Friday, April 11th: It all started innocently enough but before I knew it, Katherine had rushed off to school with shoes in hand, a half eaten egg on the table, and her lunchbox still half completed in the kitchen. Now I know the purpose of the morning.
Around 10 a.m. we hopped over to the school and were told it would be fine to go directly to her classroom to deliver her lunchbox. Only to find out that we’d already missed snack time and there’s a tab system running at the school where she can sign a slip and get her food anyway. It’s nice to know the back-up is there should this happen again. Which it will, I’m sure. I also stopped by the security office to apply for my school pass so I won’t have to keep checking in at the front gate. The folks in there acted like I was just plain silly bringing my kids everywhere with me and not having a housekeeper. Ugh. Anyway, I’ll be able to pick up the pass the same day I bring Rebecca to the school for her K testing after Easter. Once we were back at the guard shack, we hung around for a few minutes to wait for the car. There was one very chatty guard who asked if we lived in Dasma village, what our family name was and if we knew anyone in the States who was giving up their little girl for adoption because he wanted to adopt a little girl just like Rebecca.
Have I mentioned yet how weirded out I am at times here?
We stopped again at PriceSmart on the way home to finish up the shopping for tonight’s dinner. It’s still Lent, so we’re having a lemon-butter shrimp concoction with button mushrooms over noodles. It sounds good, let’s see what actually comes of it. At PriceSmart they have plenty of “fresh” fish in piles including whole flounder, live crabs in a wobbly cage, and some catfish looking things in a big tank. Some of the times they’re swimming around, but other times it seems like they get drained and there’s just a pile of previously wriggly bodies. There’s always a big pile of dead crabs, blue and regular, and I’m not quite sure why. I’d always thought that crabs were supposed to be cooked alive. There are some packaged fish parts, and even big piles of cooked crab meat all wrapped up, but I doubt very much the sanitation level of the crab/preparing/cooking area so I think we’ll wait until our immune systems are a little stronger before trusting “pre-cooked” foods. There are red fish, blue fish, spotted fish, striped fish, long skinny fish (and I mean long, like 2 feet long but only an inch or 2 wide), and some that are plain old fish heads. It’s just like a Dr. Seuss rhyme. This is, of course, the favorite stopping point in the store for all the kids. And it’s mildly stinky which adds to the experience.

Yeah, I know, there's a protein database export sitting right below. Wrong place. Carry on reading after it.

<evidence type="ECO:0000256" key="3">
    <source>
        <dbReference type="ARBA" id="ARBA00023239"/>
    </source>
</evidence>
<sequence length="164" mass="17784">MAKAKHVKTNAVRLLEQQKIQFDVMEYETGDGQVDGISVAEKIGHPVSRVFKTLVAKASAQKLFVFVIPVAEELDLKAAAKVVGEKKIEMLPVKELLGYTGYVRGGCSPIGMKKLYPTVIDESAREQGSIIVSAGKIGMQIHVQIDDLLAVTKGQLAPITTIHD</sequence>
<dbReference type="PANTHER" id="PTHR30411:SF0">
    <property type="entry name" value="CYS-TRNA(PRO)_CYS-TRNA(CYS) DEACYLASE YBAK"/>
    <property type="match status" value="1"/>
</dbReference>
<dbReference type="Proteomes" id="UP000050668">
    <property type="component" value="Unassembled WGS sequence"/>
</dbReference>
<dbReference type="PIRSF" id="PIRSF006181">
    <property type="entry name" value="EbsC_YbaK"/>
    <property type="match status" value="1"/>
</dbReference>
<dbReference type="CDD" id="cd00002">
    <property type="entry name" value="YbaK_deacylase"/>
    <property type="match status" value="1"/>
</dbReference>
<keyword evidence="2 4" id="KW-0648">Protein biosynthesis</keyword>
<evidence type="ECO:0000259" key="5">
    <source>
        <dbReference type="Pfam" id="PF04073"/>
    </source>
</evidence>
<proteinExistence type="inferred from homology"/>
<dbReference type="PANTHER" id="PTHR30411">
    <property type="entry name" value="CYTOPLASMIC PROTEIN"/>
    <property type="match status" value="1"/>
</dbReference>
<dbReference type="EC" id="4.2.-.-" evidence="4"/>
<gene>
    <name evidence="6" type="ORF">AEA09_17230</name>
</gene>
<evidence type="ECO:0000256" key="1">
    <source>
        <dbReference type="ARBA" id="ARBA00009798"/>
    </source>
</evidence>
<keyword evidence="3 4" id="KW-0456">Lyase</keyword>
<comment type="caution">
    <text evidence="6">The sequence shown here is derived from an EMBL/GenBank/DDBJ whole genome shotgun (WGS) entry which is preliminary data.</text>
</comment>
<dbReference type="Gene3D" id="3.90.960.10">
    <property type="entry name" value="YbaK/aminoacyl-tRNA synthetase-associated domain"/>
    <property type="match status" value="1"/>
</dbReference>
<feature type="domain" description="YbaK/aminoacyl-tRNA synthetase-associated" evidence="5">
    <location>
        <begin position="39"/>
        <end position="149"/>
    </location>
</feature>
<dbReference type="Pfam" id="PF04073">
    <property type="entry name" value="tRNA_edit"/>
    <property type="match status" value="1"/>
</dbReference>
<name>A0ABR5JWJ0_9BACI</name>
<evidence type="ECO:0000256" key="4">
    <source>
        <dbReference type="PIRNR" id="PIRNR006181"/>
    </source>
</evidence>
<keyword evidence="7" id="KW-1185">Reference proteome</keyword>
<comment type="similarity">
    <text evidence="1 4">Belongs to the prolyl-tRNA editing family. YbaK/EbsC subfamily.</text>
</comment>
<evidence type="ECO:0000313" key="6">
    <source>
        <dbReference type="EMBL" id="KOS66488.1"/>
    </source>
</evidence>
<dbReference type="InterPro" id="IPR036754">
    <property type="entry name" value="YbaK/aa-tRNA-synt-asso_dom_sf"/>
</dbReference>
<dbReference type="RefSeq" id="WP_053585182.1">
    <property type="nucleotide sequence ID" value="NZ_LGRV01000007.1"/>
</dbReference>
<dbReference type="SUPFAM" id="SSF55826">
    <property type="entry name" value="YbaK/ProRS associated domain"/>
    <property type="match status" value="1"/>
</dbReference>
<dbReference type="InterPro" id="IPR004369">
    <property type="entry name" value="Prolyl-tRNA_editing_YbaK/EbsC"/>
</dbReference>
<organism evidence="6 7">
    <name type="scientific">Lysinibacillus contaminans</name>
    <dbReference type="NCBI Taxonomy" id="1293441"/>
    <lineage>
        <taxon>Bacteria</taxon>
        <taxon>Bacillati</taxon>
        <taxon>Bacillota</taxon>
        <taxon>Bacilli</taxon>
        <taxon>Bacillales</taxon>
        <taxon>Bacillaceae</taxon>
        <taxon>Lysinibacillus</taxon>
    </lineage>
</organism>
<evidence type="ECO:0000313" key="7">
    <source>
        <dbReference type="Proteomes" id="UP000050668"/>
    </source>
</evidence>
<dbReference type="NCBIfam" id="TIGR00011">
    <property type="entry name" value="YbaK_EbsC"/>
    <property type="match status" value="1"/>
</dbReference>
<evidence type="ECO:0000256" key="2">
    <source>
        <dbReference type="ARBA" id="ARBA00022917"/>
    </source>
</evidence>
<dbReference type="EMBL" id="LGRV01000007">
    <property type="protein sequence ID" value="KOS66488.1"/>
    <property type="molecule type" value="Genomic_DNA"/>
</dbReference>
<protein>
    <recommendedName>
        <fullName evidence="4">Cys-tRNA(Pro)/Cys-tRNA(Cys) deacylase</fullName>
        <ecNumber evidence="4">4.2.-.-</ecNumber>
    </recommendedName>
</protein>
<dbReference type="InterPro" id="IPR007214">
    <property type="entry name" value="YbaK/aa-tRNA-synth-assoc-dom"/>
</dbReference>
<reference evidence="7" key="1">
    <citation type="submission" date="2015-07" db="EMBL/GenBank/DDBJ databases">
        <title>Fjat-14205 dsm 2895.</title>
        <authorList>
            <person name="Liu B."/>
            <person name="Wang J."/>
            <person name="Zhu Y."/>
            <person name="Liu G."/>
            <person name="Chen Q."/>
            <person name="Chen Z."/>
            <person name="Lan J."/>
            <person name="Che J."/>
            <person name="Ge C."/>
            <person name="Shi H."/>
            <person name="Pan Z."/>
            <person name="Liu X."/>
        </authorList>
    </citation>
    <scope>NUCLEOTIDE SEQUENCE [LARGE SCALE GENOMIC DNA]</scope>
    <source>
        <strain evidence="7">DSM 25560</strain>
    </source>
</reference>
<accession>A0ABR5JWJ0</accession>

What cash we spend here will be mostly on food. How could anyone pass up a P28 pineapple? To do the exchange, double the amount and move the decimal point to the left 2 spaces. That’ll give you an approximate amount as the exchange differs daily. Anyhow, P28=~60c, for a whole pineapple. It’s helps to have local Dole plantations.
Mangoes are a hit with all the kids. Katherine, Nicholas and Jonathon like papaya. Katherine likes cantelope melon. All four like watermelon, grapes, apples and oranges. Only the girls like bananas though the boys keep asking for them which drives me nuts. Next on my list is the pomalo. I have no idea what it is, so don’t ask. I’ll let you know once I cut it open. Sounds like a cross between 2 other fruits though and the skin is much like a grapefruit, but the shape is more like a giant pomegranate.
Jonathon has several bites on his arm which I initially assumed were mosquito bites, but they aren’t fading and in fact they are hard to the touch. Small, but solid, and sometimes he says Ouch when I touch one. Of course he says Ouch when I brush his hair too, so who knows if they really hurt. One in particular concerns me as the red area seems to be enlarging and there are several smaller bumps around the larger one. All told, it’s still smaller than the size of a dime. I’ll keep an eye on it, and take him to the doctor if it doesn’t get better. While in the school secirurity office I asked one of the ladies if perhaps she knew what had caused it. She thought mosquitoes at first but when she touched them and I told her it had been a few days, she thought maybe cockroaches. Everyone together now… Ew.
At bedtime, just as we turned out the light, we heard a huge crash. I mean, huge. All the noise needed was the sound of crashing glass and I would have sworn that something big and heavy had come through a window or that one of the giant mirrors in this house had fallen. Ian and I were both instantly on guard. We turned the TV back on, turned on the light, made our way downstairs, examined all the windows and doors. All was still locked up tight and we realized that it couldn’t have been glass, and that it was local to our bedroom since none of the kids had made a peep. Ideas flew and what we finally settled on was that a tree branch or something equally as heavy must have fallen outside our window and landed on the metal roof of the carport.
Tomorrow, we’re buying padlocks for all the windows.